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I think that Adam Thompson just said “food-pitch.”

He was telling me about how he wanted to make more than a standard live record – he would also like food-pitch. And then he moved on.

Moments latter, he says what sounds like a similar phrase, although now I hear “citradge.” “Citradge,” to the uninformed, is a combination of “citrus” and “cartridge,” and it is not a real word.  But I’m pretty sure it just came out of this mouth.

Later, playing back the recording of this conversation, I will realize that he was saying “footage.” He would like some footage. He would not like food-pitch.

All of which is to say that the frontman of We Were Promised Jetpacks has a molasses-thick Scottish brogue, and while that imbues the words he sings with a certain exoticic gravitas, it can also muddle a transatlantic conversation.

When I reached him three weeks ago, Thompson was in Blantyre, a civil parish eight miles outside of Glasgow.  We Were Promised Jetpacks was in the fifth week of making its third LP – a record that the band would subsequently finish before embarking on a U.S. tour in late February.

The footage he was discussing was from the band’s recently released live album and DVD combo, E Rey: Live in Philadelphia, out now on Fat Cat Records.  Thompson was kind enough to fill us in on the new record, the live record, and the slog of endless touring.

We Were Promised Jetpacks plays DC’s Black Cat on Friday night and NYC’s Webster Hall on Saturday.  And hold onto your butts, because BYT has a pair of Black Cat tickets to giveaway.  For a chance to win them, complete the following sentence in the comment section:  “I’mm let you finish, We Were Promised Jetpacks, but ______ had the greatest live album of all time.”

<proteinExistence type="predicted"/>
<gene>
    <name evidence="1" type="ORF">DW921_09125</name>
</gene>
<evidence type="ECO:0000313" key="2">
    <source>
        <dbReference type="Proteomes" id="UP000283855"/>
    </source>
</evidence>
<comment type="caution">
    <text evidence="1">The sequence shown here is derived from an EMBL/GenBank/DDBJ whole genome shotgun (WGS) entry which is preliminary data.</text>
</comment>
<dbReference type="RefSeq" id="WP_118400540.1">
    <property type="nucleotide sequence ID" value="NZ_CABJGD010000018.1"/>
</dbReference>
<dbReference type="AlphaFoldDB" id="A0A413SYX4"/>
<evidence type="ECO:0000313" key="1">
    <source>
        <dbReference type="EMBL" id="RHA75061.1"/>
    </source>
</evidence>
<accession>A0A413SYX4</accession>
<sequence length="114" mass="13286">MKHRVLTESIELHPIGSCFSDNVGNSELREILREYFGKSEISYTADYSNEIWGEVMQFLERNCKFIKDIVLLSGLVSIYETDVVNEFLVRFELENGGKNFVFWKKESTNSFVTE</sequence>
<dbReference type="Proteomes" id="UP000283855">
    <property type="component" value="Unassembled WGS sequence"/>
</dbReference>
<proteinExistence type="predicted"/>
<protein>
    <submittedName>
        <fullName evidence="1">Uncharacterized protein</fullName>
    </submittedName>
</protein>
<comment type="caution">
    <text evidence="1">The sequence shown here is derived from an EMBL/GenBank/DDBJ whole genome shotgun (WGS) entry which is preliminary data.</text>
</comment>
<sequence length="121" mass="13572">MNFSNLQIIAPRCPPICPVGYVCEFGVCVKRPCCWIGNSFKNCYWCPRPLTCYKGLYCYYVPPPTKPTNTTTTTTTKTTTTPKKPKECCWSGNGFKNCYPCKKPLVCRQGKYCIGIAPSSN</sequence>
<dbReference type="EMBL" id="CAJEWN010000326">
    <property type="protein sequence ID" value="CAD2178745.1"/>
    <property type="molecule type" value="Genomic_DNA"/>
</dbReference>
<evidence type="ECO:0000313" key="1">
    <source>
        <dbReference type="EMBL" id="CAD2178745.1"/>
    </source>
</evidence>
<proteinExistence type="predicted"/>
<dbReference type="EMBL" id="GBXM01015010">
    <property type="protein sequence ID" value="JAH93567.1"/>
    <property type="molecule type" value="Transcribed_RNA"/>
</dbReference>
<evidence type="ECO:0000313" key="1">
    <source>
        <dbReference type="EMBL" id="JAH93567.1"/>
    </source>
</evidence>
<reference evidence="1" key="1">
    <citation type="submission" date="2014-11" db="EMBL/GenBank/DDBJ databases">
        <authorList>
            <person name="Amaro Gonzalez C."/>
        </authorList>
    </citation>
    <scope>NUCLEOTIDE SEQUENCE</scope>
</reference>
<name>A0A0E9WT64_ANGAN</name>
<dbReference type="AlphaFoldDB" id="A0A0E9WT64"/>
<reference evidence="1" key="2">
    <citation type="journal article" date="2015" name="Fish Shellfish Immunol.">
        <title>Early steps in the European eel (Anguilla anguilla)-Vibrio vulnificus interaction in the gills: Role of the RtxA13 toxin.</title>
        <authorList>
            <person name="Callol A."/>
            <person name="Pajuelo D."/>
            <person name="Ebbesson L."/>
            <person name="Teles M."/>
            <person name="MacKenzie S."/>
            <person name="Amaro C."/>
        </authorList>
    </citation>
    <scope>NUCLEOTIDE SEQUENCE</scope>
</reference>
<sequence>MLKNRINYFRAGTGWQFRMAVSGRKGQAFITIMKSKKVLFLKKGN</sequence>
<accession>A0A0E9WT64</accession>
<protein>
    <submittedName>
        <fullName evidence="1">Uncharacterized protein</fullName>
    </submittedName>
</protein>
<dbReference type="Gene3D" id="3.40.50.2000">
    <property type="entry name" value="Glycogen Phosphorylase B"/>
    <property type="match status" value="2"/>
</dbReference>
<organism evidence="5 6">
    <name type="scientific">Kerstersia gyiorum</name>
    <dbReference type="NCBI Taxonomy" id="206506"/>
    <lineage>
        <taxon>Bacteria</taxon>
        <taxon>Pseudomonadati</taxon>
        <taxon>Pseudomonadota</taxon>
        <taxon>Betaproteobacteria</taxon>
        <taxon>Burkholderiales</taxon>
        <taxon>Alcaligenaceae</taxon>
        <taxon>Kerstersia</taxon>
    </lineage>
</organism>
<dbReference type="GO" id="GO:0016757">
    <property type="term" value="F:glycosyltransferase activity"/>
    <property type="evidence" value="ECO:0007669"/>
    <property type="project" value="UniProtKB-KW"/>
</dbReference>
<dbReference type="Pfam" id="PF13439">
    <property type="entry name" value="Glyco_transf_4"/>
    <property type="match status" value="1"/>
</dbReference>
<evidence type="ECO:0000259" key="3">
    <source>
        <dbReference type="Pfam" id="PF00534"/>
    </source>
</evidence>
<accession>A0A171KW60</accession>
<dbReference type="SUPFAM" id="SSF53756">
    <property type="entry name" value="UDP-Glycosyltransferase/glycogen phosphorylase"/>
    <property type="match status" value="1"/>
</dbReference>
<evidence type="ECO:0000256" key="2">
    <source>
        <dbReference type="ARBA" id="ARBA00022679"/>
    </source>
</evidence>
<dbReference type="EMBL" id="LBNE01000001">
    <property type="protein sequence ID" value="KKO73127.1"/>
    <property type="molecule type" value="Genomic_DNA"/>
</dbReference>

How’s the new record coming along?

Really well. It’s really nice. This is the first time that we’ve recorded in a studio where we can go home every night. We made one of our records in London and the other in Iceland.  For this album, we’re working Mondays to Friday, and then we’re off for the weekend. Everyone can go home at night. It’s really nice. This is our fifth week. It’s been a really nice experience.

We got to do some per-production with Paul Savage, who’s engineering it and producing it now. It’s been a good process. We’re the most prepared that we’ve felt when doing an album.

Five weeks feels like a long time.

Yeah, we recorded the first record in nine days.  The second one was three weeks, but we were also working every single day. That was probably about the same total time as this one, because we’ve done tracking for four weeks and then we have two weeks of mixing. The first one was quick, but this is the right amount of time for us to fix the rhythm and choose the right chords and record them.

Recognizing that you’re in the thick of it right now and there isn’t a whole lot of distance, how would you describe the album?

You’re right, it’s hard to know how it is a whole, because we don’t have the tracklisting and we don’t know the names of the songs. But it is a different thing for us. Our last album was very dense and guitar heavy. There wasn’t much light allowed in. And that was what we had to do at the time, but looking back, it’s all a bit much.  We wanted to have a slightly different sound for this record – not just heavy guitars all of the time.  We wanted to have more varied sounds. And we have another member now. There are keys and guitar. That’s changed how we right, which has been really nice.

We just got the first mix back of the first song, and everybody’s really happy with it. It definitely sounds like us, but it’s a good progression and change from the last two albums.


How did you connect with Paul Savage?

Before we made the first album for Fat Cat, we did a couple of days with him, just trying stuff out, but we ended up making the album with someone else.  But we really enjoyed working with him back then. It must have been 2008 or something.

And then when we were talking about where to do the next album, the whole band felt like we didn’t want to go away again. We didn’t want to be be doing it, like, fifteen hours every day. It’s really hard to get any distance from what you’re doing if you’re constantly recording and mixing. So we were keen to do it somewhere local. We just always remember he and John coming into the studio, and we liked Paul, so we thought we’d meet up with him.  We had a really good chat together and pretty much right away we knew it was the right thing to do.